Bobby Jindal vs. David Duke

Brent Bozell

11/19/2003 12:00:00 AM - Brent Bozell

There may not be much news in an oath-taking, but Arnold Schwarzenegger's brief inauguration as governor of California drew more national media coverage than the entire campaigns for governor in the states of Kentucky, Mississippi and Louisiana.

Both Kentucky and Mississippi switched to Republican governors on Nov. 6, a historical feat in Kentucky since they haven't elected a Republican governor since 1967. But Governor-Elect Ernie Fletcher has never starred in a movie as a killing machine from the future.

Last Saturday, 32-year-old Republican Bobby Jindal lost the Louisiana governor's race by about four points to Democrat Kathleen Blanco, the 60-year-old Cajun lieutenant governor. Of the major networks, ABC's Mike Von Fremd was the first reporter to cover that campaign -- the morning before the voting started.

This inaction is a little shocking, concerning how sensitive the media purport to be about "diversity," at least of the gender or skin-color variety. Von Fremd noted that in either outcome in Louisiana, the governor would be a first, either the first female or the first non-white governor. To see Jindal as an attractive story based only on his "non-whiteness" would be offensive, even as it should make him newsworthy by the usual easy-bake affirmative-action formula. Jindal is an Indian-American raised in Baton Rouge by immigrant parents. How's  that for a first?

But there's more. At 24, he wrote Louisiana Gov. Mike Foster brimming with ideas for the state's health care system. Foster was so impressed he put him in charge of the Department of Health and Hospitals, and Jindal brought the agency out of bankruptcy and turned a $400-million deficit into a surplus by figuring out how to cut expenses. In 2001, he came to Washington to be an assistant secretary in President Bush's Department of Health and Human Services. In short, Jindal is a whiz kid, a potential Republican Party star.

But our liberal media isn't exactly interested in finding any new Republican stars -- unless they're located somewhere in the Jim Jeffords part of the ideological spectrum. Their lack of interest in Jindal is an outrage ... especially when you consider how they beat the national Republican Party black and blue with sticks and stones in the Louisiana governor's race 12 years ago, when white-supremacist "Republican" kook David Duke oozed into a runoff election.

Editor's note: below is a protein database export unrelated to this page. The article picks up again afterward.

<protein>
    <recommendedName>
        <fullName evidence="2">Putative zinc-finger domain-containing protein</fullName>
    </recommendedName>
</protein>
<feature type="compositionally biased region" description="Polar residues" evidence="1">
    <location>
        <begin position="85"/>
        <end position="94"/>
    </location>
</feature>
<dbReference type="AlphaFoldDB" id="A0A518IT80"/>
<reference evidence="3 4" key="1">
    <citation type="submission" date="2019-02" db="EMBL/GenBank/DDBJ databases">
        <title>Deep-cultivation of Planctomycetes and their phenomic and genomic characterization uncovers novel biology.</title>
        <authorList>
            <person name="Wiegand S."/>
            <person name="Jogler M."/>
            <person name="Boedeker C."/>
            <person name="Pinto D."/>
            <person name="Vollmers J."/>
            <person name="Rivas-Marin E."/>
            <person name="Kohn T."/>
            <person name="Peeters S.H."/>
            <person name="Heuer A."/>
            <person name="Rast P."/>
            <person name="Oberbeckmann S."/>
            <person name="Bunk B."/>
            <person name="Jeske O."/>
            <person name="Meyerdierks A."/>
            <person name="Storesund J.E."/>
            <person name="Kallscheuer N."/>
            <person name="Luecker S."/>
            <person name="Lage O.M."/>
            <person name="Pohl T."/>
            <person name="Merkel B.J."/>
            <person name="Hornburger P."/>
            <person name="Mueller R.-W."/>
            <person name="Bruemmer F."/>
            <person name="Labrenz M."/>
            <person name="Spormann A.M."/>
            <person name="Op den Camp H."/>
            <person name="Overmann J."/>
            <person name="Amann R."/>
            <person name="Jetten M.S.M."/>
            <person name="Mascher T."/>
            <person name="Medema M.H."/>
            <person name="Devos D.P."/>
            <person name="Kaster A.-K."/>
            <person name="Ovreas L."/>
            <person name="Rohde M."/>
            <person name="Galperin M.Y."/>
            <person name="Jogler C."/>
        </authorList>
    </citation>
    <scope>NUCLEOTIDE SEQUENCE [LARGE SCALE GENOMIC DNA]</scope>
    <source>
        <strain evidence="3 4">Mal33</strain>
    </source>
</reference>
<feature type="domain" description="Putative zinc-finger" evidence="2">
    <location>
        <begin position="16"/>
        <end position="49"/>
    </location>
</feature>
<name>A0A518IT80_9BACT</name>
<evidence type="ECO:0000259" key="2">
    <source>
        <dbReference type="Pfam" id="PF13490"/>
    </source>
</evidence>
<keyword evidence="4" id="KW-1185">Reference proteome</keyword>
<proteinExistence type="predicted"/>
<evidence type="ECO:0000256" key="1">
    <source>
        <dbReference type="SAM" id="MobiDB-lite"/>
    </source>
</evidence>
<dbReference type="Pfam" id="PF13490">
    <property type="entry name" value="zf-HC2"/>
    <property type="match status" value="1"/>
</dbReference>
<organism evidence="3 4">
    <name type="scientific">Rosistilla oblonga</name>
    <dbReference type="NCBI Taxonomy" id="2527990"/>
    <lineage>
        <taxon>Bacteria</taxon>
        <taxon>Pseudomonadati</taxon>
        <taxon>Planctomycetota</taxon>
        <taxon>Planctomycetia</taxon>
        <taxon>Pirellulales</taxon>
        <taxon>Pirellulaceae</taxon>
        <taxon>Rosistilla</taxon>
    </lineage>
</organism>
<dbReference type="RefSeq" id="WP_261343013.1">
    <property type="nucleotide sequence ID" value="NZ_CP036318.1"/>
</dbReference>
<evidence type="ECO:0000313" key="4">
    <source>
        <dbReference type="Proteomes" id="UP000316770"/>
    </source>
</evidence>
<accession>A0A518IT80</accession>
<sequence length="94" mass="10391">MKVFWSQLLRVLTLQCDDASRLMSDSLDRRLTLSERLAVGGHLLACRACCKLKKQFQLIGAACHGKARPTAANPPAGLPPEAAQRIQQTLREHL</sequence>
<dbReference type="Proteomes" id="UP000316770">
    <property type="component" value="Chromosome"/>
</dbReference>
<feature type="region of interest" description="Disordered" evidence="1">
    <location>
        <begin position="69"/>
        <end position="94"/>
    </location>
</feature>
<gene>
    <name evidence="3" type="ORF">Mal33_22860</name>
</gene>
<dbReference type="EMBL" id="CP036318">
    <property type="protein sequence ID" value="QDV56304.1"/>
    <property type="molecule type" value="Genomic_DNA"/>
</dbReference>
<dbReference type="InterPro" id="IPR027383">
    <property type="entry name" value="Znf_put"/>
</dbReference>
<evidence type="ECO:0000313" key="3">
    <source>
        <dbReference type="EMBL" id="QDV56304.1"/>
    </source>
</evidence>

Reporters not only tripped over one another in leaping to cover that off-year race, but they demonstrated great aggression in stapling Duke's racist politics to Bush the Father's 1988 campaign, which grew infamous for somehow making a victim out of Willie Horton, who mercilessly stabbed a service station attendant to death but got weekend passes from Gov. Michael Dukakis.

On NBC, reporter Lisa Myers charged all the modern Republican presidents with race-baiting: "Richard Nixon preached law and order in the wake of the Watts riots. ... Ronald Reagan told the story of the welfare queen. ... George Bush was accused of playing racial politics when he made a national figure out of this Massachusetts convict (Horton)."

In Time magazine, Washington reporter Dan Goodgame announced: "Demagogues don't yell 'nigger' or 'Jew boy' anymore. They've learned better ... (Duke) traded in his bigoted rhetoric for a slick new glossary of coded appeals to racial resentment, market tested over the past two decades by mainstream conservative politicians."

Twelve years later, the national Republican Party could again be stapled to the Louisiana nominee -- a young, brainy, Indian-American, Catholic-convert, health-policy wonk -- because this time, unlike Duke, he had the GOP behind him. But that apparently would make the GOP look too diverse, and make conservatives look like they're not slack-jawed racists. That might displease the media's celebrated black leader of the moment, Al Sharpton.

The most amazing part of the Jindal story is watching how liberal-media types twisted themselves into pretzels in case Jindal actually had won. In the New York Times a few weeks ago, editorialist Adam Cohen claimed that since African-American candidates have done miserably statewide, "If Mr. Jindal wins, it may mean not that race no longer matters in Louisiana, but simply that … Asian-Americans now fall on the white side of the racial divide."

Cohen concluded that Jindal would be a "hollow symbol of inclusion" unless he could win over a majority of African-American voters: "If the Republican Party really wants to be inclusive, in Louisiana and nationally, it needs to start finding nonwhite candidates that nonwhites want to vote for." As a modern political fact, Jindal would have to run as a liberal Democrat.

Despite getting the endorsements of many black Democrats, including New Orleans Mayor Ray Nagin, Jindal was able to win only 9 percent of the black vote. Media silence triumphed again. Isn't there a fascinating political story in there for national reporters to investigate?